Late payments to blame for SMEs missing out on £250 billion in liquid cashflow
The UK’s network of small firms is missing out on around £250 billion of liquid cashflow, and late payments are the primary reason why, new research claims.
According to Siemens Financial Services, the average firm will spend 130 hours a year chasing payments they are owed, which equates to a cost of £10.8 billion annually.
For the purposes of the report, that figure was then combined with the average value of unpaid and overdue invoices, which produced a total that equates to £250 billion.
Smaller firms also suffer disproportionately from these issues when compared to their larger counterparts and the report suggests this is due to their position towards the end of the supply chain.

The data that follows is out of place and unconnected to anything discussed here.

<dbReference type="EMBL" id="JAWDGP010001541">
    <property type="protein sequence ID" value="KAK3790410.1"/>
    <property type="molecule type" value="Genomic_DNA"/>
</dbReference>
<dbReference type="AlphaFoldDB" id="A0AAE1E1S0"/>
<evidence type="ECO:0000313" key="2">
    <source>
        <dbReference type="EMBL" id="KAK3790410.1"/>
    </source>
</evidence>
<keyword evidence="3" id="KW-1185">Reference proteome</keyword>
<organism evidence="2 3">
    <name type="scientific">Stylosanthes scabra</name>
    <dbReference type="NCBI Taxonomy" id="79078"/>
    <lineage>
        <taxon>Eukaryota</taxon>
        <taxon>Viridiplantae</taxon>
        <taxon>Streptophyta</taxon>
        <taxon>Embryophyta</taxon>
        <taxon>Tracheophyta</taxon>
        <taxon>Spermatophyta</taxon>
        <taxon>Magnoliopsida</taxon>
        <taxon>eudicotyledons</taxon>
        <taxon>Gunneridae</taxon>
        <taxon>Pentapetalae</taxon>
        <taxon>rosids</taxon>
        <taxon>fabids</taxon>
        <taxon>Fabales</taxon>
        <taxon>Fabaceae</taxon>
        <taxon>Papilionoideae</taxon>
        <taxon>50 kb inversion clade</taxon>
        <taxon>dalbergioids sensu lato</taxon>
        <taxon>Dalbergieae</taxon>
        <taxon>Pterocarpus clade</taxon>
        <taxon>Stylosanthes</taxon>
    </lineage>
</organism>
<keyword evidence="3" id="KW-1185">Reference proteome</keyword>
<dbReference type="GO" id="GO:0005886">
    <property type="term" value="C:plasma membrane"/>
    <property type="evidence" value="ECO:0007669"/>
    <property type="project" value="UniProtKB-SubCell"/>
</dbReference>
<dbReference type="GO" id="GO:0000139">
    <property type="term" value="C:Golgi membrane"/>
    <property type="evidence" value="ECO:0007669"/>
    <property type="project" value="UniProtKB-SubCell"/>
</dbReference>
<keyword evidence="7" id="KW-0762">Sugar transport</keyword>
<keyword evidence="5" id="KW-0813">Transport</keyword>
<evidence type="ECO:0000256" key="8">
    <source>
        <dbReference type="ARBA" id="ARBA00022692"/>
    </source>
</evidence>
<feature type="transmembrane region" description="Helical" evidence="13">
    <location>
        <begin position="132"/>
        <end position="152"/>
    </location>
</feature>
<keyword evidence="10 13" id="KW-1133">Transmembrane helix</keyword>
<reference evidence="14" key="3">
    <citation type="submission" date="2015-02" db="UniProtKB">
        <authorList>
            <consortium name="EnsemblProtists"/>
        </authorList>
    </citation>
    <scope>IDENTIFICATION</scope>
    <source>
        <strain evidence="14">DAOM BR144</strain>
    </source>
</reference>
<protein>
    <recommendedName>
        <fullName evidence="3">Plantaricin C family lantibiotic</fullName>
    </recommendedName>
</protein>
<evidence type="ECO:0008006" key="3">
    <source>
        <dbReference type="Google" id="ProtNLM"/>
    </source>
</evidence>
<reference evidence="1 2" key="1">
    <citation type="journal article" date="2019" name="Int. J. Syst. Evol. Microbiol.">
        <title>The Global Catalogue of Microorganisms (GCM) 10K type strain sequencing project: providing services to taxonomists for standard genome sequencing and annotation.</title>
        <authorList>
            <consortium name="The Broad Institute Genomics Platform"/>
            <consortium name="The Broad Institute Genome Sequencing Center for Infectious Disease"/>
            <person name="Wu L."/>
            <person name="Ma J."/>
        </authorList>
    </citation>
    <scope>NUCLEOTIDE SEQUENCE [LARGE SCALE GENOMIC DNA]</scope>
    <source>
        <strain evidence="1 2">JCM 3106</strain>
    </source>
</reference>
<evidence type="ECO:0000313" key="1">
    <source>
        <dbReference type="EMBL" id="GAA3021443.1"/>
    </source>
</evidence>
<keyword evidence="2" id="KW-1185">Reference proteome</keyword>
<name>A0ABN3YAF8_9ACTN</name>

At the same time, these firms tend to operate on much reduced finances, so any financial issues can be exacerbated to a much greater extent.
When it comes to payment times, firms with turnover of under £1 million ten to wait longest for their invoices to be paid – the average time taken for firms of this size was 72 days.
That compares to between 53 and 54 days for those with a turnover of between £1 million and £10 million, and 48 days for larger businesses.
Longer payment terms have also grown in popularity among larger firms in the past few years, and this was found to be compounding the problem.
Such is the scale of the late payment problem that many businesses now consider it to be part of regular operations, but doesn’t make financial management any easier.
Those fearing financial strife should consider the services of an insolvency practitioner to discover the best course of action to take.
Invoice finance, asset finance and a range of other options exist to help overcome trading difficulties, and the use of many of these options is on the increase.
By Phil Smith